Person:Thomas Miller (122)

  1. John Miller1803 - 1887
  2. Beatty Miller1807 - 1866
  3. Benjamin Miller1807 -
  4. James Miller
  5. Thomas Miller1809 - 1881
m. 16 Feb 1832
  1. John Miller1832 - 1903
  2. Jacob Guy Miller1834 - 1918
  3. Phillip Miller1836 - 1904
  4. Elizabeth Jane Miller1838 - 1901
  5. Isaac Whitman Miller1840 - 1926
  6. Thomas Seaton Miller1842 - 1862
  7. Cyrus Cunningham Miller1845 - 1918
  8. Henderson I. Miller1848 -
  9. Katharine Miller1853 - 1891
Facts and Events
Name Thomas Miller
Gender Male
Birth[1] 14 Jan 1809 Fayette, Pennsylvania or Allegheny, Pennsylvania
Marriage 16 Feb 1832 Pennsylvania, United Statesto Elizabeth Smith
Death[1] 25 Dec 1881 Salem (township), Meigs, Ohio, United States
Burial[3] Wilkesville Cemetery, Wilkesville, Vinton, Ohio, United States


A Standard History of Ross Co.

pg. 738 & 739:

"Thomas Miller, who was born in Pennsylvania January 14, 1809, was three years of age when his father died, and he then lived with an uncle until he was twelve, and after that with another uncle, Jacob Guy, who owned a flouring mill. Here he came into a new and varied experience, and drove a four-horse team transporting flour to Pittsburg and Allegheny City. In 1845 he came to Ohio, locating in Wilkesrville Township of Vinton County, where he purchased and occupied a tract of land until 1849, and then bought another tract of 147 acres in the same township. Here he made a specialty of raising a red navy bean, which found a ready market at Gallipolis, and through raising and selling these beans he paid for his extensive land holdings. In 1866 he sold out and moved to Salem Township, in Meigs County, where he owned and occupied eighty acres until his death, on December 25, 1881.

In Vinton Co., Thomas Miller, made a specialty of raising a red navy bean, which found a ready market at Gallipolis, and through raising and selling these beans he paid for his extensive land holdings. In 1866 he sold out and moved to Salem Twp., Meigs County, where he owned and occupied 80 acres until his death, on December 25, 1881."

Vinton County Ohio, History and Families

page 56, published 1996:

Regarding the Wilkesville Presbyterian Church... "The church was again irregularly supplied [by ministers] until in 1850 when through the effort of Elder Thomas Miller, Rev. Howe was induced to return and remained two years. In 1855 Rev. Thomas Welch took charge and remained nearly eight years. Assisted by Rev. Charles Marvin of Maysville in 1856, a series of revival meetings were held which greatly strengthened the church and added many new members."

"Fourteen of those at that time who were members of the church were later soldiers in the Civil War. They were: Thomas Seaton Miller, killed at the Battle of Stone River on 31 December 1862; Abraham Strausbaugh, died at Memphis, Tennessee on 16 July 1863; Charles E. Hawk; Jacob G. Miller; Cyrus DeVault; Michael Strausbaugh; James B. Miller; William C. Miller; Cyrus C. Miller; John R. Steele; Joseph C. Stewart; James M. Steele; Richard C. Stewart and John Lewis."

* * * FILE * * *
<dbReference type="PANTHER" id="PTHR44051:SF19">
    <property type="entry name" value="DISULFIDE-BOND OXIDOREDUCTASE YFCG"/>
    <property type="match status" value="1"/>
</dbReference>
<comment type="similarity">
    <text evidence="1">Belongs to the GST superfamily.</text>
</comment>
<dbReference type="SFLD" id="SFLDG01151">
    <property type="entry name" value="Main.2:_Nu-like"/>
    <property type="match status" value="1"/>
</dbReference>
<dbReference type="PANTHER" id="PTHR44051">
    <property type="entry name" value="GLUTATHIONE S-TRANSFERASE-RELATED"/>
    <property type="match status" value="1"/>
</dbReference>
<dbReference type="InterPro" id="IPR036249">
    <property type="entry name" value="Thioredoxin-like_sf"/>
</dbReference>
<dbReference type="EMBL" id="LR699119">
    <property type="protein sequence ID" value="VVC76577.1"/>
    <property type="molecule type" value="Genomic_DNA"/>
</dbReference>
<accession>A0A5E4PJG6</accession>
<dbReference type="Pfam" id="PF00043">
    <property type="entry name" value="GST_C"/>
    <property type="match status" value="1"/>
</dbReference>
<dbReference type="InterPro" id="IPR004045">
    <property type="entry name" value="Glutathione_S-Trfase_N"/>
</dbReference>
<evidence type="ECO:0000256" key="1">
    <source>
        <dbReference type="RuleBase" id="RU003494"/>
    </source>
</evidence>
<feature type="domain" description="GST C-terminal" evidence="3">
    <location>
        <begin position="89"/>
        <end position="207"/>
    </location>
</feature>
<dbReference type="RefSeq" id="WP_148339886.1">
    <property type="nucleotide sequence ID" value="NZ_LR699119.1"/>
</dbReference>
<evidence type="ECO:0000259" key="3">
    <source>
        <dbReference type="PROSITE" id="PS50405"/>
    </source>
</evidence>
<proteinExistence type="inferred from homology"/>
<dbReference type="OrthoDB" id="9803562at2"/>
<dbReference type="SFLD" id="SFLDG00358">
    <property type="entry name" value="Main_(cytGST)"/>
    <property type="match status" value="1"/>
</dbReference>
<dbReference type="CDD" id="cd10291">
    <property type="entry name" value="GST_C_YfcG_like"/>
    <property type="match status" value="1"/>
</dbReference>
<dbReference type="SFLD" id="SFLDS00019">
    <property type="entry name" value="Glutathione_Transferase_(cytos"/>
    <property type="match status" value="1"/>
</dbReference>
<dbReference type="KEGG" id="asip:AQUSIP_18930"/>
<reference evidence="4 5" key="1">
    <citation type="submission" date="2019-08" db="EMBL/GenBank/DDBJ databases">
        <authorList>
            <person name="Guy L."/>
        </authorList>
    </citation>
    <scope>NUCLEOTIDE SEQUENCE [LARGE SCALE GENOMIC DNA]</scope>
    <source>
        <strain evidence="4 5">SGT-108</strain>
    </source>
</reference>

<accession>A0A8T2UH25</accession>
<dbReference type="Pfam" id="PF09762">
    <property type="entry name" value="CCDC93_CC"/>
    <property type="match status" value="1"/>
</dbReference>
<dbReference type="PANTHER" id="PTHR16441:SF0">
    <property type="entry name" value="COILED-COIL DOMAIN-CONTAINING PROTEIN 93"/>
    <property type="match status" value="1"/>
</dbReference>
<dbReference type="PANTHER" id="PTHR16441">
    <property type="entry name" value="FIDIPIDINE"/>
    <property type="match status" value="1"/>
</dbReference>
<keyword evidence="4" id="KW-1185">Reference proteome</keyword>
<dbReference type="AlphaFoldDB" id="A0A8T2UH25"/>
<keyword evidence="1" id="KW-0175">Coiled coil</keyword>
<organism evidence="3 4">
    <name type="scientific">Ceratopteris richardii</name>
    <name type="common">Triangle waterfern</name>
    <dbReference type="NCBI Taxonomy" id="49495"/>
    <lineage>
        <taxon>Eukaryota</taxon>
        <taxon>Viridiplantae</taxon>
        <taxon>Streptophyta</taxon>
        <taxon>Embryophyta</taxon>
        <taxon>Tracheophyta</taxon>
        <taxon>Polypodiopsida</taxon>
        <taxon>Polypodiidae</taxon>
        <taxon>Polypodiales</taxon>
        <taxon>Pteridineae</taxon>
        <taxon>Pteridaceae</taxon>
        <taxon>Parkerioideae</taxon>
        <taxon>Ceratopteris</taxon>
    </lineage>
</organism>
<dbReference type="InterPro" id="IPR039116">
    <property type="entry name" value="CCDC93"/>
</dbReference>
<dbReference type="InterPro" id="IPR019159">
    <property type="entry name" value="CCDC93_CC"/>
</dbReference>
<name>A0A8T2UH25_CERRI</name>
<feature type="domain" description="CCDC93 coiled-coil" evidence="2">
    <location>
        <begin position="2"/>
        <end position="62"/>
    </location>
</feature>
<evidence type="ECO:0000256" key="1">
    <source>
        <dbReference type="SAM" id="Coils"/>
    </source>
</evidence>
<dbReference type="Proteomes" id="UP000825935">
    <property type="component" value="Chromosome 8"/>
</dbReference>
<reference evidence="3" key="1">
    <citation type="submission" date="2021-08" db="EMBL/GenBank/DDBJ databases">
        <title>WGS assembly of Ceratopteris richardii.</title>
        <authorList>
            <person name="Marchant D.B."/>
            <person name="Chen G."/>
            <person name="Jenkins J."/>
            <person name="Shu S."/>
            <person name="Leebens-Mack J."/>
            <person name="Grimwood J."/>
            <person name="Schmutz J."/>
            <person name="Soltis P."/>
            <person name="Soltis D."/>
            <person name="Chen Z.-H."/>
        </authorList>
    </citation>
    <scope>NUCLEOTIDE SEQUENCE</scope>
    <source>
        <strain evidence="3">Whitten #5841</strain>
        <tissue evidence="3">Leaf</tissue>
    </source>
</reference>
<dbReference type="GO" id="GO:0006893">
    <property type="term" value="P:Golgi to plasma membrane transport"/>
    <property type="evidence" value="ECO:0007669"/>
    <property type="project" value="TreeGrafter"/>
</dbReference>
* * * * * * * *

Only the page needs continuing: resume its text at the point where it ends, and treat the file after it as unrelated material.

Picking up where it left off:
"John Miller was superintendent of the Sabbath School then as now, and led the singing then as now. (1896)."

"The first session under Rev. Taylor (1865) consisted of elders, Thomas Miller, Henry Bradley, James Blakely, and Joseph Stewart. Thomas Miller was born in Pennsylvania in 1809. He and his wife,Elizabeth Smith moved to Wilkesville Township in 1845. By his devotion and efforts the church was greatly enriched."

"During the 19th century, the church membership flourished along with the "prosperous Raccoon Valley" with iron furnaces and saw mills, grain mills, and farming. The church sent 14 sons into the Civil War. Two did not return: Thomas Seaton Miller, 1862 at the Battle of Stone River and Abraham Strausbaugh, 1863, in Memphis, Tennessee."

Story of the Presbyterian Church at Wilkesville, Ohio - Excerpt

by Rev. Charles B. Taylor, Ph.D., Pastor

pg. 6
"For a number of years after Mr. Bascom's removal, the church was irregularly supplied. Abraham Blakely, Nathaniel Cobb, John Elliot and Calvin P. Hogshead each supplied the church for a time. Members died and removed until at one period only eleven were left.

In 1850 through the exertions of Elder Thomas Miller, Mr. Howe was induced to return to the field and remained two years and in 1855 Rev. Thomas Welch began his labors here. He remained nearly eight years. In 1856 Mr. Welch assisted by Rev. Chas. Merwin of Amesville conducted a series of meetings which results in a great revival, and though nearly forty years after passed away, the church still feels the effect of that season of refreshing. A considerable number of those who are now office-bearers and faithful members of the church professed their faith in Christ at that time. Another revival blessed the church in 1860.

These revivals strengthened the church and prepared it to pass safely through the trying years of the war. Fourteen of those who were at that time members of the church were soldiers in the war. By the merciful providence of God all but two of them returned.

The fourteen were Thomas Seaton Miller, killed at the battle of Stone River, December 31st, 1862. Abraham Strasbaugh, died at Memphis, Tenn., July 26th, 1868.

pg. 7
Charles E. Hawk,
Jacob G. Miller,
Cyrus duvault,
Michael Strasbaugh,
James B. Miller,
William Cavit Miller,
Cyrus C. Miller,
John R. Steel,
Joseph C. Stewart,
James M. Steel,
Richard C. Stewart,
John Lewis.

Rev. Warren Taylor came to the pastorate of the church just as the war was closing, in March, 1865.

My own personal acquaintance with the church and neighborhood began shortly after. I was mustered out of the U.S. Service the last day of July and arrived in Wilkesville on the 2d day of August 1865.

I recall the next Sabbath as though it were yesterday. The old church on the hill, the gathering of the neighbors from the country, the Sabbath school, and the earnest heartiness of the services moved me strangely. The old church is gone, the old session are gone, and the old pastor is gone.

John Miller was Superintendent of the Sabbath School then as now and led the singing then as now.

pg. 10
Was born in the state of Pennsylvania, January 14th, 1809. The death of his father in early life left him to encounter the battle of life hampered by great difficulties and with limited knowledge of books. He and Elizabeth Smith who afterwards became his wife and who still survives him, became members of the Mentours
pg. 11 - Presbyterian Church about September 1st, 1831, under the ministry of the Rev. John Cunningham.

They were married February 16th, 1832, and removed to Wilkesville township in 1845 bringing a letter from the Westfield Presbyterian church where their residence had been for some years. Mrs. Miller still has the following document:

    "Westfield, Pa., Sept. 27th, 1845